Thursday, May 07, 2009
The oldest road -- 7
Once upon a time. The formulaic beginning of fairy stories. Tolkien suggests that the phrase "produces at a stroke the sense of a great uncharted world of time." "Uncharted" is the key word here. Scientific time is charted time. Stone Age, Bronze Age, Iron Age: We know exactly what those terms mean in the context of the Ridgeway antiquities. Uncharted time is not so much vague as it is all-encompassing. In uncharted time we can traverse millennia with a single step. Uncharted time is the time of enchantment. Of art.
Science is the tip of time's arrow. Science exists in the present moment only. Yesterday's science is already obsolete. Art, on the other hand, is timeless. Neolithic art has the power to move us today. The gracefully stylized White Horse carved into the chalky hillside above the village of Uffington thousands of years ago still stirs the soul.
This is the place along the Ridgeway I briefly visited in 1969, vowing to come back someday and walk the entire track. Dan, Tom and I arrived at White Horse Hill on a warm spring day of brilliant sunshine, a third of the way into our walk. Amazingly, we had the place all to ourselves -- the vast wind-swept, double-ditched fortification looking out over Oxfordshire, the chalk White Horse, and Dragon Hill. Once upon a time this place was a spiritual center for peoples of the Bronze and Iron Age. Once upon a time King Arthur's father, Uther Pendragon, encamped here. Once upon a time Saint George slew his dragon here. Once upon a time King Alfred defeated the Danes nearby. Once upon a time three fellows named Dan, Tom and Chet ranged the ramparts and scanned the vale. (Click pic to enlarge.)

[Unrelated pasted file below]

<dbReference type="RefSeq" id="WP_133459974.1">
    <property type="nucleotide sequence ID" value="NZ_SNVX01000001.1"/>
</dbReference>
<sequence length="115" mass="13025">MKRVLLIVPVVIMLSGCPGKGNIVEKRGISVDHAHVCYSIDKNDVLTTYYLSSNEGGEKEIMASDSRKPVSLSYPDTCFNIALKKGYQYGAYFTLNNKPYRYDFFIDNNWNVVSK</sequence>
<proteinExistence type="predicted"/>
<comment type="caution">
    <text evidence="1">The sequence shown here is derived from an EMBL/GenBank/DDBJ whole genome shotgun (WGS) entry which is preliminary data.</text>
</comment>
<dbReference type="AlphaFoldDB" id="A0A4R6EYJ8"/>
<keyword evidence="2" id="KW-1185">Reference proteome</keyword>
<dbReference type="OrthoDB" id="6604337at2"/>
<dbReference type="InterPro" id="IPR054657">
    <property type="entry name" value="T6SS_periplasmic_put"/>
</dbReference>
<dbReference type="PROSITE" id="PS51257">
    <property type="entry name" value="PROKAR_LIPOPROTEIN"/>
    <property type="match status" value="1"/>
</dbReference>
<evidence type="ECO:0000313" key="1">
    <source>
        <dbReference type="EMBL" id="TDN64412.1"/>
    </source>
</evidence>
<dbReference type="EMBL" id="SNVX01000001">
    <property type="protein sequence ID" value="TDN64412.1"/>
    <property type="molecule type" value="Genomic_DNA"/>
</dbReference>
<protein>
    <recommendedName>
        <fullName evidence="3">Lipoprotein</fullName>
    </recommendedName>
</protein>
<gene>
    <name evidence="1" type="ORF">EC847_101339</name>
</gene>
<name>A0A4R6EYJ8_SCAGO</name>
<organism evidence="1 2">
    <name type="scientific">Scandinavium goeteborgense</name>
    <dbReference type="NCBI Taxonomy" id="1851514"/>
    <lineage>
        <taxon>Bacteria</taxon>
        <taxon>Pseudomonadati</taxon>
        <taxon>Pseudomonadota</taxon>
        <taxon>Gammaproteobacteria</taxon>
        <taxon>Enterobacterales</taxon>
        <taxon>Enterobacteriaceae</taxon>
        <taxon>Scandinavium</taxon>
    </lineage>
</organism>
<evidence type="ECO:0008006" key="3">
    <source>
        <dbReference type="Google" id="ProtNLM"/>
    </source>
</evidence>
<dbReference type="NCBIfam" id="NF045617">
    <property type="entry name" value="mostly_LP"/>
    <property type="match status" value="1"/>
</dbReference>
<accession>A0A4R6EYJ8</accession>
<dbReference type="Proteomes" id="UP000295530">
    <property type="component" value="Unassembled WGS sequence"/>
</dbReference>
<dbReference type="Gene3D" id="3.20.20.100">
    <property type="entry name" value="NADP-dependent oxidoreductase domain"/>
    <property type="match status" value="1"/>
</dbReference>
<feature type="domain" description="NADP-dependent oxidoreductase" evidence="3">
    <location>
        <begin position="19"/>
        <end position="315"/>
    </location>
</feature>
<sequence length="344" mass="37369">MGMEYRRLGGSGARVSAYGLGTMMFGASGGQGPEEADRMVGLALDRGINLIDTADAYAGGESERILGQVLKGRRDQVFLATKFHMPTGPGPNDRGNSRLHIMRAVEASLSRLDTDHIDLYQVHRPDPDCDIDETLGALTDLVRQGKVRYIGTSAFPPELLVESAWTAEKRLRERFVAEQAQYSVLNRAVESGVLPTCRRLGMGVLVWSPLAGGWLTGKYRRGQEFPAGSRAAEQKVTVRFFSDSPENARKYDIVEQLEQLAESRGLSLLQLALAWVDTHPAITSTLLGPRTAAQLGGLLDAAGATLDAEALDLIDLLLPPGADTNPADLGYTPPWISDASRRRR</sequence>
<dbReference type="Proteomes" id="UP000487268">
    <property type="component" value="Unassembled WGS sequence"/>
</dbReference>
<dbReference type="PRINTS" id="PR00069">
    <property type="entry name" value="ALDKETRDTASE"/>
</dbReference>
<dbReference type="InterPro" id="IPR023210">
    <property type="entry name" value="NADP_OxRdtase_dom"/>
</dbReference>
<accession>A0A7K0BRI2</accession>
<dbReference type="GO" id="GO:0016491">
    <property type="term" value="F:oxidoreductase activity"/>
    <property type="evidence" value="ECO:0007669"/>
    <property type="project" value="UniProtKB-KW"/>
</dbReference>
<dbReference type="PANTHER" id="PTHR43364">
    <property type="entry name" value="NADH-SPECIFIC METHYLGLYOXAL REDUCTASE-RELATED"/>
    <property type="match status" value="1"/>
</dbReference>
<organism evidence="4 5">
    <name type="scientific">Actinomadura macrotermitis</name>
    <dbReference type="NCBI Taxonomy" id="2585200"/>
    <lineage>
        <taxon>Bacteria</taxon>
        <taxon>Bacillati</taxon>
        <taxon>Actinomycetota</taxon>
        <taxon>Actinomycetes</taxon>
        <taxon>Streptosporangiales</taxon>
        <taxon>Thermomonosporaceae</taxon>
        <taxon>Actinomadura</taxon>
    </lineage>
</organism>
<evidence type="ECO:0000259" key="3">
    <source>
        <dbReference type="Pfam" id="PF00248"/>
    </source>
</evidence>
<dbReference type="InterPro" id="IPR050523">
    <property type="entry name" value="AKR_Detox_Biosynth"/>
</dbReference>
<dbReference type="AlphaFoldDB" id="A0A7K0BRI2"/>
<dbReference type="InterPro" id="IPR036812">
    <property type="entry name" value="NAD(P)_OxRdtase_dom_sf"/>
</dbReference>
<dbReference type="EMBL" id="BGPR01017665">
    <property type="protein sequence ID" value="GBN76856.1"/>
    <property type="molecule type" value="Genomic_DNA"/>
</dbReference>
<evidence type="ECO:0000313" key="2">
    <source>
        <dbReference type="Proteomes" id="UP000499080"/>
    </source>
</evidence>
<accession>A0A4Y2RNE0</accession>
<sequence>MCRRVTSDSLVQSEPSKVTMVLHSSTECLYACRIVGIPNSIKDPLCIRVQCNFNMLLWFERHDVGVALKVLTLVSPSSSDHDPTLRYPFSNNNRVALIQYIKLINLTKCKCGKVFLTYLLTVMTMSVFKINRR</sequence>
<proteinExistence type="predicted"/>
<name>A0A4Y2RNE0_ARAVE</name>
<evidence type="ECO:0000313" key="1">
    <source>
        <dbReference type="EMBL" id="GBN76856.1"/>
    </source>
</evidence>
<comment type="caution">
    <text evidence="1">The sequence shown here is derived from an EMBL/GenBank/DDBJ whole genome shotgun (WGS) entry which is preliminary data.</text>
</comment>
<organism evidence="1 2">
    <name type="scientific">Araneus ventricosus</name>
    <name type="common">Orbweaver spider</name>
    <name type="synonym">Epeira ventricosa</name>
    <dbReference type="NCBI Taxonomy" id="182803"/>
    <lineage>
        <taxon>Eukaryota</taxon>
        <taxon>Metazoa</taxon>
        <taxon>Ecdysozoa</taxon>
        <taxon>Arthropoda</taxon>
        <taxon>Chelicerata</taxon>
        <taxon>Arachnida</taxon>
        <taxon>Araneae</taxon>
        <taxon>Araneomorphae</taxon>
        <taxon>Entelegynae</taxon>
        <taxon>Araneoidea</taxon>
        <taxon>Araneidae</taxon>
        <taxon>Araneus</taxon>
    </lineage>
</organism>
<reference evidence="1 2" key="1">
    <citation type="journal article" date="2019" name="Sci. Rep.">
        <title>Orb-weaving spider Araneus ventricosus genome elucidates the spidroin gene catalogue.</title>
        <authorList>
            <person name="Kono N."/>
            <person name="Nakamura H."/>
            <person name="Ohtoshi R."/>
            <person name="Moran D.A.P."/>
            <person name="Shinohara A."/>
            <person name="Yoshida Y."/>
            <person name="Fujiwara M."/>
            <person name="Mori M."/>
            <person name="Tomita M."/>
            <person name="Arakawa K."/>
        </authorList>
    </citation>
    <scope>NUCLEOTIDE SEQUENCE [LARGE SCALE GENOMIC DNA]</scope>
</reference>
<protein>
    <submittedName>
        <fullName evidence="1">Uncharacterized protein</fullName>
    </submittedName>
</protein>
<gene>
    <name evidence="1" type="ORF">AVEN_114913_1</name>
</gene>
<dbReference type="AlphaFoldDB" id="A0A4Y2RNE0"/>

Enchantment is timeless. It is enchantment that has preserved intact so much of the English countryside. Enchantment does not mean sacrificing the Secondary World of science to the Secondary World of art. Enchantment means being able to live simultaneously in the present moment of reliable scientific knowledge and in the uncharted continuum of mythic time. Mythic time contains all moments. Mythic time is a continuum of particulars.
There is a danger, of course, of confusing the particulars of mythic time with the Primary World of direct experience. We no longer give much credence as fact to Wayland and his smithy or Saint George and his dragon. But the great majority of humans hold certain mythic moments -- Christ's resurrection, say, or Mohammed's night flight to Jerusalem, or Joseph Smith's golden plates -- to be part of the charted realm of reliable knowledge. This is the very opposite of enchantment and -- by reifying the mythic past -- can be as much a detriment to contriving a spiritually nourishing and sustainable environmental future as is living in the present moment only.